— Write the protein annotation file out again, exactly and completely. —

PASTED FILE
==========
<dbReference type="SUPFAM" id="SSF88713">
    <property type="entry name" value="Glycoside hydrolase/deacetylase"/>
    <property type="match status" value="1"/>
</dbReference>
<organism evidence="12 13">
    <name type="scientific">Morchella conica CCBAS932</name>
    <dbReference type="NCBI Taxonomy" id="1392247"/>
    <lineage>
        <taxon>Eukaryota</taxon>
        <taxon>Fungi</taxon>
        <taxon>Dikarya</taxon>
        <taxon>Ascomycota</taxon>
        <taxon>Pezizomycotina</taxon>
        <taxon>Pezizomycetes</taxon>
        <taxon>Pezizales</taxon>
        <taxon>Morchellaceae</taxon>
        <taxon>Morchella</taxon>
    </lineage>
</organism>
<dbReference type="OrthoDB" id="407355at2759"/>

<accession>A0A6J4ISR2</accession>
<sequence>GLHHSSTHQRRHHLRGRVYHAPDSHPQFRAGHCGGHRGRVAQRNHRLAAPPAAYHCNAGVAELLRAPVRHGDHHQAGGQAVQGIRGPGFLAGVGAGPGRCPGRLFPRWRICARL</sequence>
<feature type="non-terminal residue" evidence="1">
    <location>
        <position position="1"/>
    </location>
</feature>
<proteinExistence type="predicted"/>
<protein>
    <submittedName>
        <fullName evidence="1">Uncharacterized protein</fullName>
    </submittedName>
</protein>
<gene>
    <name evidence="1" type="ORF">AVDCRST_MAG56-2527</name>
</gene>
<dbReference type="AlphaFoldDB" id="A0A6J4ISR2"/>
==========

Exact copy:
<dbReference type="SUPFAM" id="SSF88713">
    <property type="entry name" value="Glycoside hydrolase/deacetylase"/>
    <property type="match status" value="1"/>
</dbReference>
<organism evidence="12 13">
    <name type="scientific">Morchella conica CCBAS932</name>
    <dbReference type="NCBI Taxonomy" id="1392247"/>
    <lineage>
        <taxon>Eukaryota</taxon>
        <taxon>Fungi</taxon>
        <taxon>Dikarya</taxon>
        <taxon>Ascomycota</taxon>
        <taxon>Pezizomycotina</taxon>
        <taxon>Pezizomycetes</taxon>
        <taxon>Pezizales</taxon>
        <taxon>Morchellaceae</taxon>
        <taxon>Morchella</taxon>
    </lineage>
</organism>
<dbReference type="OrthoDB" id="407355at2759"/>

<accession>A0A6J4ISR2</accession>
<sequence>GLHHSSTHQRRHHLRGRVYHAPDSHPQFRAGHCGGHRGRVAQRNHRLAAPPAAYHCNAGVAELLRAPVRHGDHHQAGGQAVQGIRGPGFLAGVGAGPGRCPGRLFPRWRICARL</sequence>
<feature type="non-terminal residue" evidence="1">
    <location>
        <position position="1"/>
    </location>
</feature>
<proteinExistence type="predicted"/>
<protein>
    <submittedName>
        <fullName evidence="1">Uncharacterized protein</fullName>
    </submittedName>
</protein>
<gene>
    <name evidence="1" type="ORF">AVDCRST_MAG56-2527</name>
</gene>
<dbReference type="AlphaFoldDB" id="A0A6J4ISR2"/>